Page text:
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National Covid Memorial Wall London

Sometimes when taking photos out on the street there is a sudden moment you just need to capture. For me, this shot captures a level of emotion and tells a story of the lady visiting and everyone else. Everything just worked, and I only have to snap 1 shot to make it work.

The National Covid Memorial Wall in London stands as a poignant testament to the profound impact of the devastating COVID-19 pandemic in the United Kingdom. This public mural, painted by compassionate volunteers, carries the weight of immeasurable loss and serves as a heartfelt tribute to the victims. Spanning over one-third mile along the South Bank of the River Thames, opposite the regal Palace of Westminster the mural is adorned with (I believe) approximately 220,000 red and pink hearts, symbolizing each precious life claimed by COVID-19 in the United Kingdom. Each heart is meticulously hand-painted, infused with an essence of uniqueness, just like the cherished individuals we have tragically lost.

The history of this stirring mural traces back to the determined efforts of the campaign group Covid-19 Bereaved Families for Justice, in collaboration with the compassionate souls at Led By Donkeys.

Volunteers devoted themselves to cleansing the wall, erasing the scars of graffiti, and then, over the course of ten emotionally charged days starting from March 29, 2021, they poured their souls into painting around 150,000 red hearts.

These hearts became vessels of remembrance, lovingly filled by bereaved families with messages and the names of their departed loved ones, an ongoing act of love that continues to this day. Though the mural began without official permission, its profound resonance and overwhelming public support shielded it from removal by the authorities, as it stands as a testament to collective grief and shared humanity. As the hearts and inscriptions have gradually faded over time, dedicated volunteers persist in the labor of love, repainting hearts with enduring masonry paint, rewriting dedications, and adding new tributes.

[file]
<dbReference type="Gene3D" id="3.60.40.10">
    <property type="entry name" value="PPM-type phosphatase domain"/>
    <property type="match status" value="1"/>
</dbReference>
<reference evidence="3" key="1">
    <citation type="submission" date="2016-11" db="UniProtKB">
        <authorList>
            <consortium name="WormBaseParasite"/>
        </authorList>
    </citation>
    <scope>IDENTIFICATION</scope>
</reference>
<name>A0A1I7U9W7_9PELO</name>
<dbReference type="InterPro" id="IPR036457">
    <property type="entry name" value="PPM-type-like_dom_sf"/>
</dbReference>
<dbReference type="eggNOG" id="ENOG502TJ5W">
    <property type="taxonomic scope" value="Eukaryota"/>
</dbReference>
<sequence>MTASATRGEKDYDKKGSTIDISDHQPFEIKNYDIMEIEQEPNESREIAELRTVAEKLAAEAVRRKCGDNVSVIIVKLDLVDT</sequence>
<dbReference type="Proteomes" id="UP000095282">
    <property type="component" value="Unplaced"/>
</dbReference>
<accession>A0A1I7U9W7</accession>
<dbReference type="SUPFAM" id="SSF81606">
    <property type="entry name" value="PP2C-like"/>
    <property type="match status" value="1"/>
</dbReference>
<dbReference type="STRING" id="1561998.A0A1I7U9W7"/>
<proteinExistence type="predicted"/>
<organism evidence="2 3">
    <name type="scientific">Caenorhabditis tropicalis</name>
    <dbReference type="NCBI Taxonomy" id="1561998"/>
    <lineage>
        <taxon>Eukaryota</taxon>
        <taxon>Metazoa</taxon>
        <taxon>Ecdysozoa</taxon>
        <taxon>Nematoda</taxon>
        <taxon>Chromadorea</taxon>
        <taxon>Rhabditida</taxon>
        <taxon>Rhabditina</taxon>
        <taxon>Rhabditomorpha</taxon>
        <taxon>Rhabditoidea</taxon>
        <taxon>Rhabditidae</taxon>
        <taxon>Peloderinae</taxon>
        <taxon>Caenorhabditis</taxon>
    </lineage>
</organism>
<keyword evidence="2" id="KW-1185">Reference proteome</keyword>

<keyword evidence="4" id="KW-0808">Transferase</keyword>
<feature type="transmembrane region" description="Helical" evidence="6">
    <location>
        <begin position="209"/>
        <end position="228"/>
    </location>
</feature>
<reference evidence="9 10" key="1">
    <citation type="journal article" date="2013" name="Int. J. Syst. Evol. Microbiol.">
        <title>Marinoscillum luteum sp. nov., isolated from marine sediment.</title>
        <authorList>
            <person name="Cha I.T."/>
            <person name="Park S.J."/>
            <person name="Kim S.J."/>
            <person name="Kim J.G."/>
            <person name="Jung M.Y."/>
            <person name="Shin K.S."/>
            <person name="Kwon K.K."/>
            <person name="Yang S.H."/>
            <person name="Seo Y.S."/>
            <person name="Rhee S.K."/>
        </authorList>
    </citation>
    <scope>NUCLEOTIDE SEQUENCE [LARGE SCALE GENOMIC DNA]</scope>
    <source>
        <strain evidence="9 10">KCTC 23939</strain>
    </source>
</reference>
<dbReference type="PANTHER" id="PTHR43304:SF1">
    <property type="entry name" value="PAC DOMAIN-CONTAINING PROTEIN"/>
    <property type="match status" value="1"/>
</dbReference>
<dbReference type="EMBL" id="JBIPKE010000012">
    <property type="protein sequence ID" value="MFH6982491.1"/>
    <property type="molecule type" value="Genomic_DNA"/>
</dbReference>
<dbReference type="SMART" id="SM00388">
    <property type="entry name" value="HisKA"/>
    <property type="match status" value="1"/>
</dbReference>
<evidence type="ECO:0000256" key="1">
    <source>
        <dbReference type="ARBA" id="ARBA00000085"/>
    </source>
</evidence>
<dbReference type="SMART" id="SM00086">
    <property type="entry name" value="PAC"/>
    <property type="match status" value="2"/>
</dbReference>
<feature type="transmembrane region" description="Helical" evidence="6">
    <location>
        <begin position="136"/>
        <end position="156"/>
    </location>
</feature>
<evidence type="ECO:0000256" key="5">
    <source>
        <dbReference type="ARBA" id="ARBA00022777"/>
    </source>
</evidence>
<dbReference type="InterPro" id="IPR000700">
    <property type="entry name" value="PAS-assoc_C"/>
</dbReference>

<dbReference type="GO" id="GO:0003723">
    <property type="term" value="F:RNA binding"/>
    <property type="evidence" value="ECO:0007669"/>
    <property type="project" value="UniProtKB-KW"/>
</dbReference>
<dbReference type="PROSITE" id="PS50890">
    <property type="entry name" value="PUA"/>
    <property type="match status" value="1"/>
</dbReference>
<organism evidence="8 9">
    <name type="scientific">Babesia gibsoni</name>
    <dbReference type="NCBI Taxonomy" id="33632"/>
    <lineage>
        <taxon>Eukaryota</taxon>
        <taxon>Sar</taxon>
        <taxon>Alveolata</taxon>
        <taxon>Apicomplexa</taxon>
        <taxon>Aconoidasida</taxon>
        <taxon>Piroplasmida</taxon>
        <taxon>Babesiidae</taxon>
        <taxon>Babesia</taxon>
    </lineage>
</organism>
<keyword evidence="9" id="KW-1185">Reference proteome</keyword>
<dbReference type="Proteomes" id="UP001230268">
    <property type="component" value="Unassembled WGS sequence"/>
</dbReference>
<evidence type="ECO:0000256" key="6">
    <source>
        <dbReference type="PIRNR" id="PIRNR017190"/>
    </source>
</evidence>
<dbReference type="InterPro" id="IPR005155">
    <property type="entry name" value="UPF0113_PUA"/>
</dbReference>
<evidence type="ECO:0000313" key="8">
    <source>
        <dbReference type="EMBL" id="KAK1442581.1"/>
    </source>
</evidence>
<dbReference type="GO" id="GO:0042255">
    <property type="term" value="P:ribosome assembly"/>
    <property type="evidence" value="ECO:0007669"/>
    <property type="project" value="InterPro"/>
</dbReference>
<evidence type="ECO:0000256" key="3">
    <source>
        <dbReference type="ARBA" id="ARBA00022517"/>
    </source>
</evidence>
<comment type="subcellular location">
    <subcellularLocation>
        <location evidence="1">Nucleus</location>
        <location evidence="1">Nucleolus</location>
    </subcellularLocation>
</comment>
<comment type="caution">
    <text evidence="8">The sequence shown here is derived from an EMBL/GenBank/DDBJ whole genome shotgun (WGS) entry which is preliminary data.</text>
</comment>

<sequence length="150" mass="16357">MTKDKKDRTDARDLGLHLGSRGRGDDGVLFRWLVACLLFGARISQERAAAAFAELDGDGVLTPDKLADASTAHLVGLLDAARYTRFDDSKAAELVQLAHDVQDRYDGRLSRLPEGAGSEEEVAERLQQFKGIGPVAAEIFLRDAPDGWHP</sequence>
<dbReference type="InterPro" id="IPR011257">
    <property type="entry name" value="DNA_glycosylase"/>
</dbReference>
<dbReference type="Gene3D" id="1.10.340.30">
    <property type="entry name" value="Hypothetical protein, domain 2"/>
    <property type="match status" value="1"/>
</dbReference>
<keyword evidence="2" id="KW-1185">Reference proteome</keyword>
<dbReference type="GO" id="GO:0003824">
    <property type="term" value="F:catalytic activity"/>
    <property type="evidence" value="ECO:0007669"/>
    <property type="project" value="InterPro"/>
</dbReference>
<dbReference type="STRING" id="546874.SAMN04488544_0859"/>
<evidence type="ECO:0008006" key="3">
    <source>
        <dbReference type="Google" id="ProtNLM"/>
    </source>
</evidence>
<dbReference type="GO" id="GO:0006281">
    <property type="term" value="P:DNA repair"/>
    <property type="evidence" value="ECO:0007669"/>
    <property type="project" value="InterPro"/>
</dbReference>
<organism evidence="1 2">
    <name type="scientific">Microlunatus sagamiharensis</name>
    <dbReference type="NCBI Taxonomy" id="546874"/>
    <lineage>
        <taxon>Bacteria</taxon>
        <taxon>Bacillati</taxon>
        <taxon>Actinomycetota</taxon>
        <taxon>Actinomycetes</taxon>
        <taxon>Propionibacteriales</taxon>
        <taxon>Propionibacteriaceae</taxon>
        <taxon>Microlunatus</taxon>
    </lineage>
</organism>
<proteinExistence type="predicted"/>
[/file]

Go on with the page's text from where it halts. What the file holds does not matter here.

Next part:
The reactions stirred by this poignant mural have been profound. On March 29, 2021, Keir Starmer, the leader of the Labour Party, paid a visit to this monumental artwork, hailing it as a “remarkable memorial.” He called upon Boris Johnson, the Prime Minister, to personally visit the mural and engage with the grieving families affected by this unfathomable loss.

In response, Johnson did visit the wall, seeking a moment of solace and reflection. However, his visit, devoid of any meeting with bereaved families, was met with criticism from the co-founder of the group. This visit, shrouded in the cover of darkness, was perceived as a cynical and insincere gesture that inflicted further pain on those already burdened by grief.

On April 20, 2021, the Archbishop of Canterbury, Justin Welby, paid his respects to the wall, profoundly moved by its visual impact. He expressed, “I was unprepared for the visual force of this wall. Because it’s high, it feels like a wave of grief breaking over us.”

The future of this mural, which serves as a testament to the indomitable human spirit, remains in a state of flux. As of April 2023, it remains an unfinished work, as volunteers tirelessly continue to add hearts in accordance with the ever-mounting COVID-19 death toll in the UK.

While initial plans for the unauthorized mural included provisions for its eventual cleansing, advocates argue passionately for its preservation as an everlasting memorial, a poignant reminder of the profound loss suffered due to COVID-19.

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